In a preferred further embodiment, the spherical recess in the secondary crown, into which the ball head provided on the primary crown can be inserted, is arranged eccentrically with respect to the ball-shaped outer surface of the secondary crown. In this embodiment, the secondary crown has two ball-shaped areas, each of which is part of a support structure, one at the outer surface for the connection to the prosthesis or, respectively, bridge and the other at the inner surface of the recess for receiving the ball head of the primary crown, the two ball-shaped areas being preferably arranged eccentrically relative to each other. The eccentricity between the ball-shaped areas provides for an additional translatory component of movement of the bridge or, respectively, the prosthesis relative to primary crown. The ball-shaped engagement surfaces between the primary crown and the secondary crown on one hand, and between the secondary crown and the prosthesis or, respectively, the bridge on the other hand, each permit only rotational movement; because of the eccentricity however, the prosthesis or, respectively, the bridge may also have a translatory movement component.
In accordance with an advantageous further embodiment, the ball-shaped section of the primary crown which extends into the complementarily formed recess in the secondary crown is elastically resilient, so that the ball-shaped section can be inserted into the recess also if the recess extends over an angular range >180° and, as a result, forms an undercut. Because of the elasticity, the ball-shaped section of the primary crown can be compressed and inserted into the correspondingly shaped recess in the secondary crown. After insertion, the ball-shaped section assumes again its original shape whereby a form-locking connection between the primary and the secondary crown is established. Vice versa, the recess walls may be elastically resilient. Because of the elasticity the hollow ball-shaped recess of the secondary crown can be expanded and the ball-shaped section of the primary crown can be inserted. After insertion, the hollow ball-shaped recess of the secondary crown resumes, its original shape whereby a form-locking connection between the primary and the secondary crown is established.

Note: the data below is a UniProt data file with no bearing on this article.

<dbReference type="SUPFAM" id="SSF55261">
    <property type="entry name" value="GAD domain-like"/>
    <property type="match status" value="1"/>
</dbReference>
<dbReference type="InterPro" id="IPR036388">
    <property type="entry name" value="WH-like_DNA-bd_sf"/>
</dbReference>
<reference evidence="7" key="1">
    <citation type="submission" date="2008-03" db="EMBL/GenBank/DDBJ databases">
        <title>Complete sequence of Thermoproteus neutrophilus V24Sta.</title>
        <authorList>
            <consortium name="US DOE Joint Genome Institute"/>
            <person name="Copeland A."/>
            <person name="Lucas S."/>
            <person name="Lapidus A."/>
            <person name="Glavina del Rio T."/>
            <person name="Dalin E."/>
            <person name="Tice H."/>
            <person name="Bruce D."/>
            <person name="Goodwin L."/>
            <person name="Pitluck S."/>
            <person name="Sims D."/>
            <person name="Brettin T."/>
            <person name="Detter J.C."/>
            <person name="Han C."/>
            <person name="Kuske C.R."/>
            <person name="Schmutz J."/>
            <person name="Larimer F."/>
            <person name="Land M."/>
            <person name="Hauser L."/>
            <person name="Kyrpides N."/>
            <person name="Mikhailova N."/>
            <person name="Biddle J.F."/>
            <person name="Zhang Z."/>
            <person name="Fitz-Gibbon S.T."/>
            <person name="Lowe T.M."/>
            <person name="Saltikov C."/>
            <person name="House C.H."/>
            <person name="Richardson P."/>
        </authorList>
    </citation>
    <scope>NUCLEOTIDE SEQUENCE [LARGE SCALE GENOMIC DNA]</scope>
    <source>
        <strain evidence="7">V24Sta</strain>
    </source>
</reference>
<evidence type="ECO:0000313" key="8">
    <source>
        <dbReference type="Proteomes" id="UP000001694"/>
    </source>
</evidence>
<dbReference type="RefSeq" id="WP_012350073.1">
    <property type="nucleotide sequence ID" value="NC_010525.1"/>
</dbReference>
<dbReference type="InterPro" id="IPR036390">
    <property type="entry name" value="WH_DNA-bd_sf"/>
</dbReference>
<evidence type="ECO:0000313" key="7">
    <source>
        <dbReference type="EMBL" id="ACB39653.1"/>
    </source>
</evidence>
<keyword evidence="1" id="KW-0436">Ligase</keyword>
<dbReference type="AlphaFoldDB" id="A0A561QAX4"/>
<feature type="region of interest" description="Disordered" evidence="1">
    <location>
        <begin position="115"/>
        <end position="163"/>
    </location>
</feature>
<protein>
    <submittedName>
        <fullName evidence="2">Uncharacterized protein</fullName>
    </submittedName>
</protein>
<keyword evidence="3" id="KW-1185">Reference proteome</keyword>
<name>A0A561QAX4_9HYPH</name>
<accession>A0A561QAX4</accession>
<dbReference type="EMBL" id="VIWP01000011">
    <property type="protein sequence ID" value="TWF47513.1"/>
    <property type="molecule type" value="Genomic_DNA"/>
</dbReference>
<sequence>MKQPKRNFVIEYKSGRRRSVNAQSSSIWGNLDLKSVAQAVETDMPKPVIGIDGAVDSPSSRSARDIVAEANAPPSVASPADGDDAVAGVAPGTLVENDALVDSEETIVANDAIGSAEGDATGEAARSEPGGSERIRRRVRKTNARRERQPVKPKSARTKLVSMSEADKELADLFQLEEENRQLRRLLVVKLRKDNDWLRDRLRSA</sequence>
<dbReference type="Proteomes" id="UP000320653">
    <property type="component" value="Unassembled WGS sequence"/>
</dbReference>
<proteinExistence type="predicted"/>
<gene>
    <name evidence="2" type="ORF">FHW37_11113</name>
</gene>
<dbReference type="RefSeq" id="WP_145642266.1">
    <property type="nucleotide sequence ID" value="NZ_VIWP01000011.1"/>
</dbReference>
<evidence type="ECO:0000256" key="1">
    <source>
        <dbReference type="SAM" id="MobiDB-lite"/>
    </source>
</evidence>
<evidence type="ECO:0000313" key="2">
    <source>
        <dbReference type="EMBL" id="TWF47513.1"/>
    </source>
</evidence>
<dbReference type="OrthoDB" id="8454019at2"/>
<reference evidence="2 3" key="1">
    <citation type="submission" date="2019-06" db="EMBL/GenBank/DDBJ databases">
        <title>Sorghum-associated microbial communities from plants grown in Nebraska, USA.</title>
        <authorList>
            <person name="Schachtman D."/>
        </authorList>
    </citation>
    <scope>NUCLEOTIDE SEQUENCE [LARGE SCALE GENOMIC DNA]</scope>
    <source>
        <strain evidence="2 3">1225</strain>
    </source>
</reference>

The elasticity of the ball-shaped sections of the primary crown and/or the secondary crown is achieved by a selection of an elastic material and/or a particular design of those components. As material, for example, hard rubber or another resilient and elastic, but sufficiently rigid, material may be used. In an advantageous arrangement recesses are formed in the ball-shaped sections of the primary crown and/or secondary crown which provide for a spring effect so that the respective sections can be compressed or expanded. In such an arrangement, the primary and secondary crown may consist of metal. Basically, however, hard rubber or another material with a good measure of elasticity may also be used in such an arrangement.
The invention and expedient embodiments thereof will be described below on the basis of the accompanying drawings.
FIG. 1 is a cross-sectional view of tooth implant with a primary crown, a secondary crown disposed on the primary crown, and a prosthesis mounted on the secondary crown wherein the outer surface of the secondary crown is partially ball-shaped and is accommodated in a bearing structure disposed in the prosthesis.
FIG. 2 shows in a cross-sectional view, a modified embodiment of a tooth implant with a primary and a secondary crown, wherein the primary crown is sleeve-shaped and is mounted by a central screw,
FIG. 3 is a cross-sectional view of another embodiment of a tooth implant with a ball-like connection between the primary and the secondary crown on one hand, and the secondary crown and the prosthesis on the other, and
FIG. 4 is a cross-sectional view of still another embodiment of a tooth implant which is similar in design to that of FIG. 3, but which additionally is provided with a projection formed on the secondary crown and extending into a corresponding cavity formed in the support structure of the prosthesis.
In the figures functionally identical parts are identified by the same reference numerals.